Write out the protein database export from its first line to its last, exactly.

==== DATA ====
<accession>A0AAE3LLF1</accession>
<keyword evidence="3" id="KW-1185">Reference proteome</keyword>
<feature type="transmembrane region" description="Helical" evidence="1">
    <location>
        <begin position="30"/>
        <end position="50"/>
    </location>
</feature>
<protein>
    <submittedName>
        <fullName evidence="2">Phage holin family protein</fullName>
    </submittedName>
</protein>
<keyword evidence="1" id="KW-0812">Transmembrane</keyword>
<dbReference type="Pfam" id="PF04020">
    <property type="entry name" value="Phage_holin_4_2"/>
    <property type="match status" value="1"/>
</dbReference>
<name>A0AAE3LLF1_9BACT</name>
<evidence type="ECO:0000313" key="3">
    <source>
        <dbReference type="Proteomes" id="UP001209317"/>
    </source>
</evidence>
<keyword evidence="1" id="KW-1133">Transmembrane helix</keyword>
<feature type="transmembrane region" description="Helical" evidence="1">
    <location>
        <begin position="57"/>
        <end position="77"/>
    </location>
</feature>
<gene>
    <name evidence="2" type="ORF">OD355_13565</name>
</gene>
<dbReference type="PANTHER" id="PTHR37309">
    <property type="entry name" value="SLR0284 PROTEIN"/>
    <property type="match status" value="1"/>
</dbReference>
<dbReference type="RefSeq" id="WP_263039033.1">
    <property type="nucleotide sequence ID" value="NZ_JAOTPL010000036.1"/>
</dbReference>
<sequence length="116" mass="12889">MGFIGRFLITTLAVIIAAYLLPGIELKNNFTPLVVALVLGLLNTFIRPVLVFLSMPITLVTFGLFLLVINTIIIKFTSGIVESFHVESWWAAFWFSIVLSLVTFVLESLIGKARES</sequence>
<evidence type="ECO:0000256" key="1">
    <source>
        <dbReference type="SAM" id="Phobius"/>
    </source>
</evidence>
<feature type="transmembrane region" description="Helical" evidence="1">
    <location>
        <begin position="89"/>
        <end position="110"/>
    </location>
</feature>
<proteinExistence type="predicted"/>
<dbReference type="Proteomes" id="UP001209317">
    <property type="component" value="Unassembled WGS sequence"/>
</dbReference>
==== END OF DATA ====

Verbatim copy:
<accession>A0AAE3LLF1</accession>
<keyword evidence="3" id="KW-1185">Reference proteome</keyword>
<feature type="transmembrane region" description="Helical" evidence="1">
    <location>
        <begin position="30"/>
        <end position="50"/>
    </location>
</feature>
<protein>
    <submittedName>
        <fullName evidence="2">Phage holin family protein</fullName>
    </submittedName>
</protein>
<keyword evidence="1" id="KW-0812">Transmembrane</keyword>
<dbReference type="Pfam" id="PF04020">
    <property type="entry name" value="Phage_holin_4_2"/>
    <property type="match status" value="1"/>
</dbReference>
<name>A0AAE3LLF1_9BACT</name>
<evidence type="ECO:0000313" key="3">
    <source>
        <dbReference type="Proteomes" id="UP001209317"/>
    </source>
</evidence>
<keyword evidence="1" id="KW-1133">Transmembrane helix</keyword>
<feature type="transmembrane region" description="Helical" evidence="1">
    <location>
        <begin position="57"/>
        <end position="77"/>
    </location>
</feature>
<gene>
    <name evidence="2" type="ORF">OD355_13565</name>
</gene>
<dbReference type="PANTHER" id="PTHR37309">
    <property type="entry name" value="SLR0284 PROTEIN"/>
    <property type="match status" value="1"/>
</dbReference>
<dbReference type="RefSeq" id="WP_263039033.1">
    <property type="nucleotide sequence ID" value="NZ_JAOTPL010000036.1"/>
</dbReference>
<sequence length="116" mass="12889">MGFIGRFLITTLAVIIAAYLLPGIELKNNFTPLVVALVLGLLNTFIRPVLVFLSMPITLVTFGLFLLVINTIIIKFTSGIVESFHVESWWAAFWFSIVLSLVTFVLESLIGKARES</sequence>
<evidence type="ECO:0000256" key="1">
    <source>
        <dbReference type="SAM" id="Phobius"/>
    </source>
</evidence>
<feature type="transmembrane region" description="Helical" evidence="1">
    <location>
        <begin position="89"/>
        <end position="110"/>
    </location>
</feature>
<proteinExistence type="predicted"/>
<dbReference type="Proteomes" id="UP001209317">
    <property type="component" value="Unassembled WGS sequence"/>
</dbReference>